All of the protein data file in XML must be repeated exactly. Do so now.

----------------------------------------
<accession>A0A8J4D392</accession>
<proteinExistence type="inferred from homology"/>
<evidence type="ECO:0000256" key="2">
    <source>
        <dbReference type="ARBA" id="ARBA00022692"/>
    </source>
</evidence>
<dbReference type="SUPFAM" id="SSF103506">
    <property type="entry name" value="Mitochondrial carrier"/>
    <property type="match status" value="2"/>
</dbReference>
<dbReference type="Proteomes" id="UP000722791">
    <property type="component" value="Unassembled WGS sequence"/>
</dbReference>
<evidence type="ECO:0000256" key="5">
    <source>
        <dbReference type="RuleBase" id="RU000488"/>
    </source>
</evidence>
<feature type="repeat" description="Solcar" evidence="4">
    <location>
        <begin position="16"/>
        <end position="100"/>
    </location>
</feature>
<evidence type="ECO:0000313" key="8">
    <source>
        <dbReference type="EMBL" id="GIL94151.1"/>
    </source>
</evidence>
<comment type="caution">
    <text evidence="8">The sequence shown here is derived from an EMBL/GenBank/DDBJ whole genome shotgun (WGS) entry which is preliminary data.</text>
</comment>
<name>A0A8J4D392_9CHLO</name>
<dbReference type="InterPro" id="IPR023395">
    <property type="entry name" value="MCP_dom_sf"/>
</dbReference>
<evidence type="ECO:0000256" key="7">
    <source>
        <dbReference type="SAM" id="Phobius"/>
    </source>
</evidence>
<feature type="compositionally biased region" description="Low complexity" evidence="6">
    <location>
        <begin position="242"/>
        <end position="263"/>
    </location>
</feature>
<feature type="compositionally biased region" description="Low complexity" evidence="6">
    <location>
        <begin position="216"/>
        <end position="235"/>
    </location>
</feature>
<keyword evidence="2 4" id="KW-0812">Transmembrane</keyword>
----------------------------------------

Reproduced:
<accession>A0A8J4D392</accession>
<proteinExistence type="inferred from homology"/>
<evidence type="ECO:0000256" key="2">
    <source>
        <dbReference type="ARBA" id="ARBA00022692"/>
    </source>
</evidence>
<dbReference type="SUPFAM" id="SSF103506">
    <property type="entry name" value="Mitochondrial carrier"/>
    <property type="match status" value="2"/>
</dbReference>
<dbReference type="Proteomes" id="UP000722791">
    <property type="component" value="Unassembled WGS sequence"/>
</dbReference>
<evidence type="ECO:0000256" key="5">
    <source>
        <dbReference type="RuleBase" id="RU000488"/>
    </source>
</evidence>
<feature type="repeat" description="Solcar" evidence="4">
    <location>
        <begin position="16"/>
        <end position="100"/>
    </location>
</feature>
<evidence type="ECO:0000313" key="8">
    <source>
        <dbReference type="EMBL" id="GIL94151.1"/>
    </source>
</evidence>
<comment type="caution">
    <text evidence="8">The sequence shown here is derived from an EMBL/GenBank/DDBJ whole genome shotgun (WGS) entry which is preliminary data.</text>
</comment>
<name>A0A8J4D392_9CHLO</name>
<dbReference type="InterPro" id="IPR023395">
    <property type="entry name" value="MCP_dom_sf"/>
</dbReference>
<evidence type="ECO:0000256" key="7">
    <source>
        <dbReference type="SAM" id="Phobius"/>
    </source>
</evidence>
<feature type="compositionally biased region" description="Low complexity" evidence="6">
    <location>
        <begin position="242"/>
        <end position="263"/>
    </location>
</feature>
<feature type="compositionally biased region" description="Low complexity" evidence="6">
    <location>
        <begin position="216"/>
        <end position="235"/>
    </location>
</feature>
<keyword evidence="2 4" id="KW-0812">Transmembrane</keyword>